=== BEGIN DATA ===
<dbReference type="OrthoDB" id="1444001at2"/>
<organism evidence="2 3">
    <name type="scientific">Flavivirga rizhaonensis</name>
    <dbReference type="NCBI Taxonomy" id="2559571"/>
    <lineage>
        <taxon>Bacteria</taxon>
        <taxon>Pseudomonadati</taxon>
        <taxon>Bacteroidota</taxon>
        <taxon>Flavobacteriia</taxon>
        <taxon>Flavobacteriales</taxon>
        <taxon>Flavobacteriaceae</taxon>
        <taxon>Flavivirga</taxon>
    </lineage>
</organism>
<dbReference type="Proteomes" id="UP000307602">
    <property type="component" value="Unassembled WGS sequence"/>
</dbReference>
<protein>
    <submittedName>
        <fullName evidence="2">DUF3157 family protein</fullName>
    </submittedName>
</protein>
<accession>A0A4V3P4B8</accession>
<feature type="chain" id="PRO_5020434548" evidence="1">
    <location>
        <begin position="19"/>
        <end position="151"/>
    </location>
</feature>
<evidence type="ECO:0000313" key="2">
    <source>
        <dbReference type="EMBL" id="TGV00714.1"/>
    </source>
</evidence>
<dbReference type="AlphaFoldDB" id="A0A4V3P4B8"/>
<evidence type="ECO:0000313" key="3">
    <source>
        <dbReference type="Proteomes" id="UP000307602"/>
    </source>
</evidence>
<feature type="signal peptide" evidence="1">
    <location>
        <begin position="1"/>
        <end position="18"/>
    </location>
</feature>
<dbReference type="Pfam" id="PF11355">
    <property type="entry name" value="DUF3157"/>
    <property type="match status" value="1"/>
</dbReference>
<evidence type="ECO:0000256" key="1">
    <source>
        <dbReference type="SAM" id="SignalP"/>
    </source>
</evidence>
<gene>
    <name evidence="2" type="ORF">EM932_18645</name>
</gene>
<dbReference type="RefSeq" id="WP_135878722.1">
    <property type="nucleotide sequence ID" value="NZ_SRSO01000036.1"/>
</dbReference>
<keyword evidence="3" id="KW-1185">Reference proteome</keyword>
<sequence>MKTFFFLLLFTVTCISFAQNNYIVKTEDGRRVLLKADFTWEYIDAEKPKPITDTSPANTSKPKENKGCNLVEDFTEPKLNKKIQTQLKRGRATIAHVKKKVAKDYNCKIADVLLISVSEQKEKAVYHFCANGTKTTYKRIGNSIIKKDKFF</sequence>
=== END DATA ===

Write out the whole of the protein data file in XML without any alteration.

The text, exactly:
<dbReference type="OrthoDB" id="1444001at2"/>
<organism evidence="2 3">
    <name type="scientific">Flavivirga rizhaonensis</name>
    <dbReference type="NCBI Taxonomy" id="2559571"/>
    <lineage>
        <taxon>Bacteria</taxon>
        <taxon>Pseudomonadati</taxon>
        <taxon>Bacteroidota</taxon>
        <taxon>Flavobacteriia</taxon>
        <taxon>Flavobacteriales</taxon>
        <taxon>Flavobacteriaceae</taxon>
        <taxon>Flavivirga</taxon>
    </lineage>
</organism>
<dbReference type="Proteomes" id="UP000307602">
    <property type="component" value="Unassembled WGS sequence"/>
</dbReference>
<protein>
    <submittedName>
        <fullName evidence="2">DUF3157 family protein</fullName>
    </submittedName>
</protein>
<accession>A0A4V3P4B8</accession>
<feature type="chain" id="PRO_5020434548" evidence="1">
    <location>
        <begin position="19"/>
        <end position="151"/>
    </location>
</feature>
<evidence type="ECO:0000313" key="2">
    <source>
        <dbReference type="EMBL" id="TGV00714.1"/>
    </source>
</evidence>
<dbReference type="AlphaFoldDB" id="A0A4V3P4B8"/>
<evidence type="ECO:0000313" key="3">
    <source>
        <dbReference type="Proteomes" id="UP000307602"/>
    </source>
</evidence>
<feature type="signal peptide" evidence="1">
    <location>
        <begin position="1"/>
        <end position="18"/>
    </location>
</feature>
<dbReference type="Pfam" id="PF11355">
    <property type="entry name" value="DUF3157"/>
    <property type="match status" value="1"/>
</dbReference>
<evidence type="ECO:0000256" key="1">
    <source>
        <dbReference type="SAM" id="SignalP"/>
    </source>
</evidence>
<gene>
    <name evidence="2" type="ORF">EM932_18645</name>
</gene>
<dbReference type="RefSeq" id="WP_135878722.1">
    <property type="nucleotide sequence ID" value="NZ_SRSO01000036.1"/>
</dbReference>
<keyword evidence="3" id="KW-1185">Reference proteome</keyword>
<sequence>MKTFFFLLLFTVTCISFAQNNYIVKTEDGRRVLLKADFTWEYIDAEKPKPITDTSPANTSKPKENKGCNLVEDFTEPKLNKKIQTQLKRGRATIAHVKKKVAKDYNCKIADVLLISVSEQKEKAVYHFCANGTKTTYKRIGNSIIKKDKFF</sequence>